Info Center

Skin Cancer

The vast majority of skin cancers are not potentially dangerous, although they can be disfiguring if not treated. There are three basic types of skin cancer: basal cell carcinoma, squamous cell carcinoma, and melanoma, a potentially deadly cancer, with a rising incidence rate. The American Cancer Society estimates that nearly 70,000 Americans will be diagnosed with melanoma this year, with an estimated 8,600 deaths.

“Basal cell carcinomas and squamous cell carcinomas, what we call non-melanoma skin cancers,make up 95 percent of the skin cancers I see in my practice,” says Eisenhower Dermatologist Tim Richardson,MD.“But melanoma is what we are most concerned about, because while it makes up only five percent of skin cancer cases, it causes more than 75 percent of skin cancer deaths.”

Melanoma
Melanoma begins in cells in the skin called melanocytes, which produce melanin, the pigment that gives skin its natural color.When skin is exposed to the sun, melanocytes produce more pigment, causing the skin to tan or darken. Sometimes clusters of melanocytes and surrounding tissue form moles.Moles can be flat or raised, and are usually round or oval and smaller than a pencil eraser. They may be present at birth or may appear later — usually before age 40.Moles also tend to fade with age.Melanoma occurs when the melanocytes become malignant.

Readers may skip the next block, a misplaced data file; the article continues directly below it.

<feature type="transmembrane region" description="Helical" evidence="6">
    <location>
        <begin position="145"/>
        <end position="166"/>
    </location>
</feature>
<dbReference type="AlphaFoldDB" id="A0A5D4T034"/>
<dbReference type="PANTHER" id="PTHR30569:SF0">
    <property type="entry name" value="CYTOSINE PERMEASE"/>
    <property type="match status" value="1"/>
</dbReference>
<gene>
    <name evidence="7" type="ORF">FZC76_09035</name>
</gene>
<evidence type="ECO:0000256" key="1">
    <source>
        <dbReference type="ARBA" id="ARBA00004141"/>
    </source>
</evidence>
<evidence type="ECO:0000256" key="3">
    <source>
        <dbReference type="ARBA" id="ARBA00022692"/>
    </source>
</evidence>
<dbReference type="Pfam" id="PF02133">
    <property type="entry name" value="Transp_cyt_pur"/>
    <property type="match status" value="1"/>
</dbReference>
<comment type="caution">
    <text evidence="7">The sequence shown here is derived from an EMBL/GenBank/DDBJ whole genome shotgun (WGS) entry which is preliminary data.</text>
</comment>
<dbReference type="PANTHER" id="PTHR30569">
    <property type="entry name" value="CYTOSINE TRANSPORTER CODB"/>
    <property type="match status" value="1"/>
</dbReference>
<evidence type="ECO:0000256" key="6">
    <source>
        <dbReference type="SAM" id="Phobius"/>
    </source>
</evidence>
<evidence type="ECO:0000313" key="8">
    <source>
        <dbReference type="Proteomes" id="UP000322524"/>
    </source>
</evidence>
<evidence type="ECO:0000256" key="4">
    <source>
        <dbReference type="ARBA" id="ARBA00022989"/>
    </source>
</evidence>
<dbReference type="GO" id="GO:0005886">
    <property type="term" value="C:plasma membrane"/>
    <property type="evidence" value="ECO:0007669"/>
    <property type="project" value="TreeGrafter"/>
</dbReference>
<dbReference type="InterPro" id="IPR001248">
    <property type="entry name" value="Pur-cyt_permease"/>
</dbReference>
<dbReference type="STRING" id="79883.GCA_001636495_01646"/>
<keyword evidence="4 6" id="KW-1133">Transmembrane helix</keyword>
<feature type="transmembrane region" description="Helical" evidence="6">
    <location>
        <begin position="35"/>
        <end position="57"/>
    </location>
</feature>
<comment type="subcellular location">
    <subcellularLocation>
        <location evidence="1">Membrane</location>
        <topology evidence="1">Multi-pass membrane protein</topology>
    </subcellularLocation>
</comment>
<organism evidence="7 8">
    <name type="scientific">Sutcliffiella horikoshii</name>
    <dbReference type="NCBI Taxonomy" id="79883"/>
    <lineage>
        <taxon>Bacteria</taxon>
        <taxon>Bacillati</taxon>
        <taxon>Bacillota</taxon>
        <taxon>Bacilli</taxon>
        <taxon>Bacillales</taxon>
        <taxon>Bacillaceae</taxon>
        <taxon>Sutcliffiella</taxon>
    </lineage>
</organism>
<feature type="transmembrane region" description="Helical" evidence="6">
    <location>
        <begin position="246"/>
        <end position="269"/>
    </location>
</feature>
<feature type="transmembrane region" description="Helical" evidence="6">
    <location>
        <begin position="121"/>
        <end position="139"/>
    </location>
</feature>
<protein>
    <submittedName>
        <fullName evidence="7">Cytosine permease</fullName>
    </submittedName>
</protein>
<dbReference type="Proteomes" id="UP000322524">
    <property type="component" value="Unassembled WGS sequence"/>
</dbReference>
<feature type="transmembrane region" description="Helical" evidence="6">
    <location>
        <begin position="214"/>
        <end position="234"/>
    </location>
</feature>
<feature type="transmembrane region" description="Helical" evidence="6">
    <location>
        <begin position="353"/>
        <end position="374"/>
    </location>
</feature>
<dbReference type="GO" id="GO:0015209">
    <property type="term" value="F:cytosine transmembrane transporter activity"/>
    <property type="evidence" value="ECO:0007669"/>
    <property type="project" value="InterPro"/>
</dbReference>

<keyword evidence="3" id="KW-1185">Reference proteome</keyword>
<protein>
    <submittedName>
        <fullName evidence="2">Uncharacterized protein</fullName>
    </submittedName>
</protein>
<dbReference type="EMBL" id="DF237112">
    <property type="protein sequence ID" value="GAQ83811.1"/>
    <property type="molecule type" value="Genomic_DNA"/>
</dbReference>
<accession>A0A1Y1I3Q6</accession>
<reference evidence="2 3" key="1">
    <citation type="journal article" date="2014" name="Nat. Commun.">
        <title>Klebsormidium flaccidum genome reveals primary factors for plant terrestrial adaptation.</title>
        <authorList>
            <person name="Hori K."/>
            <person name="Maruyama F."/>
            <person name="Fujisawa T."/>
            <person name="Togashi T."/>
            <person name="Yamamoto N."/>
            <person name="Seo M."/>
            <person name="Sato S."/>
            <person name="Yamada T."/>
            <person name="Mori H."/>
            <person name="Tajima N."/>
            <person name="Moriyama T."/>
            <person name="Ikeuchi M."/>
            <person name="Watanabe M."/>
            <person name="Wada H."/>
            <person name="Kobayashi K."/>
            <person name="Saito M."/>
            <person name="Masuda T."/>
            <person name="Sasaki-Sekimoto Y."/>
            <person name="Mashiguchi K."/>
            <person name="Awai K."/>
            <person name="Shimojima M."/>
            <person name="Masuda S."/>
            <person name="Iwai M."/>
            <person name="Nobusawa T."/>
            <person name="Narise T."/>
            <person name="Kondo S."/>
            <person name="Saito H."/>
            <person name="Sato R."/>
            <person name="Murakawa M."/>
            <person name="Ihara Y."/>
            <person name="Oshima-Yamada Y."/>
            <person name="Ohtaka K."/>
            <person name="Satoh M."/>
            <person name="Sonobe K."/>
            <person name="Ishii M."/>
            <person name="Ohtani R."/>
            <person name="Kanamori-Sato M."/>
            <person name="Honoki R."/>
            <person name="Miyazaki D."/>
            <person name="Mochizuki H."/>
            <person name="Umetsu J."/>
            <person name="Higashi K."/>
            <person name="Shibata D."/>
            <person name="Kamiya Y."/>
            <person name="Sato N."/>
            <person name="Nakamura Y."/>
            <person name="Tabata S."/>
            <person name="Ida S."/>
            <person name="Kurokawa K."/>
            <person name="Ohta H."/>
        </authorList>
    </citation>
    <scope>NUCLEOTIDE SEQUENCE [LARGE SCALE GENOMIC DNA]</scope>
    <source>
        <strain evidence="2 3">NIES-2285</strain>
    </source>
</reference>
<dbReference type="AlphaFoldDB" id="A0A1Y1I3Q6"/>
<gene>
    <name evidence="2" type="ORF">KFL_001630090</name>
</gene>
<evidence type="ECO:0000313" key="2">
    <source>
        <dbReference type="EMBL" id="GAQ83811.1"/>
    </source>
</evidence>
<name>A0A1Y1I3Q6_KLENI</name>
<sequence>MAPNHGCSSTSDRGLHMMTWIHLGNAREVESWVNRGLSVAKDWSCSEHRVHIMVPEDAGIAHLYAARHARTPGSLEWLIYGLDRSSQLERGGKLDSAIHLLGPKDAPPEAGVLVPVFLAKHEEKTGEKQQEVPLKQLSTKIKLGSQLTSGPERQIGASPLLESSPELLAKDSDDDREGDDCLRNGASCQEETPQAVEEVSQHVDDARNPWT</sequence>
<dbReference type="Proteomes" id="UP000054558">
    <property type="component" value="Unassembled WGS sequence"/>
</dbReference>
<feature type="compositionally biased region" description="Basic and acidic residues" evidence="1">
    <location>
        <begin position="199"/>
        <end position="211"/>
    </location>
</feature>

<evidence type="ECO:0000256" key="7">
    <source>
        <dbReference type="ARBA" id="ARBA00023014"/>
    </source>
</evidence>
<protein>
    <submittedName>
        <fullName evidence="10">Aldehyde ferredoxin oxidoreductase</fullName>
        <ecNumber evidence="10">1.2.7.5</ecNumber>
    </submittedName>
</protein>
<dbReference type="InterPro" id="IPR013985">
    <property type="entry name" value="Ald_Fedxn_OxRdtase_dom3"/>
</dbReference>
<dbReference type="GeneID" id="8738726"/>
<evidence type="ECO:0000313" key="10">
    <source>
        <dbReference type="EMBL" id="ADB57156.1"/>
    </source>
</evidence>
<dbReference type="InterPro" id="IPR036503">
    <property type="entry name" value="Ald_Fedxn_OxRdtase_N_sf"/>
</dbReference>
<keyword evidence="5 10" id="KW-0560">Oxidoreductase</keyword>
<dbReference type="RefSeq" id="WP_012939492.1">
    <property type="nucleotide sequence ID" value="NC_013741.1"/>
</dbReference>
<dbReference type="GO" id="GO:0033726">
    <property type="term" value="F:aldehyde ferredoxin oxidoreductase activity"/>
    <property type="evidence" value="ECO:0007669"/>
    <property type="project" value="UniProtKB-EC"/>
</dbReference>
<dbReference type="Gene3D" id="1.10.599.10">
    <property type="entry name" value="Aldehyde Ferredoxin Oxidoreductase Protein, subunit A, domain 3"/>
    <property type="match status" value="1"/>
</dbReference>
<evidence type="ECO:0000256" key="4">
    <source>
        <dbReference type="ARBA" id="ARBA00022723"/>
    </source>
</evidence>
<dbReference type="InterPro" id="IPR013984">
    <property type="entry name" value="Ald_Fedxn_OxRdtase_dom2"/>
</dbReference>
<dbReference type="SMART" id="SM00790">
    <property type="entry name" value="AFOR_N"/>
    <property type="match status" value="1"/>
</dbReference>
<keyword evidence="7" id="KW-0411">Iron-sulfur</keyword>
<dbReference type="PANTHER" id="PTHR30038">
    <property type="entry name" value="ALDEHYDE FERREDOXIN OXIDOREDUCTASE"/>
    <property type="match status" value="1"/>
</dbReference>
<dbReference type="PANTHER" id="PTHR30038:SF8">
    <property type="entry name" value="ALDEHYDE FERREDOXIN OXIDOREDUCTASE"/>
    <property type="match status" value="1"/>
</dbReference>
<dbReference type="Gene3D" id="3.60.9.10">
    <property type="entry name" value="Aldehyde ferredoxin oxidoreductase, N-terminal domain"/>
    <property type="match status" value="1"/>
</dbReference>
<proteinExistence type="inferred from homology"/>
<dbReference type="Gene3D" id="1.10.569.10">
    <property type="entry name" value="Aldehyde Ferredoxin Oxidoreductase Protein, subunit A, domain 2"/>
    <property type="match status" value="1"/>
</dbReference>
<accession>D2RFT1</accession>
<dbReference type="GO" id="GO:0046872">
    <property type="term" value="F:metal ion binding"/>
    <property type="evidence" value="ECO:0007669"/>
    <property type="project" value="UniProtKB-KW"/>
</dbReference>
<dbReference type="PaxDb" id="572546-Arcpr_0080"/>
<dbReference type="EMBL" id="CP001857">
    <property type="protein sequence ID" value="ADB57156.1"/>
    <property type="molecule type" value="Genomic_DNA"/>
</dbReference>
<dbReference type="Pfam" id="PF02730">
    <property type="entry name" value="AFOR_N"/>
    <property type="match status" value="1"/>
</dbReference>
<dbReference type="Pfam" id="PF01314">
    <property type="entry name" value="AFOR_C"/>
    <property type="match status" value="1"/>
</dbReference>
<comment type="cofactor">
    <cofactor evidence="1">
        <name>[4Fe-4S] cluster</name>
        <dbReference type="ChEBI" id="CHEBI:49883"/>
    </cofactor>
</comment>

The chance of developing melanoma increases with age, but it affects people of all ages, and can occur anywhere on the body.According to the National Cancer Institute, in men,melanoma is often found on the trunk or the head and neck. In women,melanoma often develops on the lower legs.Melanoma can metastasize.

“Individuals who are at highest risk for melanoma are those with fair skin who sunburn very easily, individuals who have a parent, sibling, or child with melanoma, and people who have numerous moles,” says Dr. Richardson. “Anyone who has all three of these risk factors should have their skin checked and screened on a regular basis.” Research has shown that people who have had at least one severe, blistering sunburn as a child or teenager are also at increased risk.

Many experts believe that much of the worldwide increase in melanoma is related to an increase in the amount of time people spend in the sun, and they recommend that individuals use sunscreen every day, wear protective clothing, and avoid the sun when possible.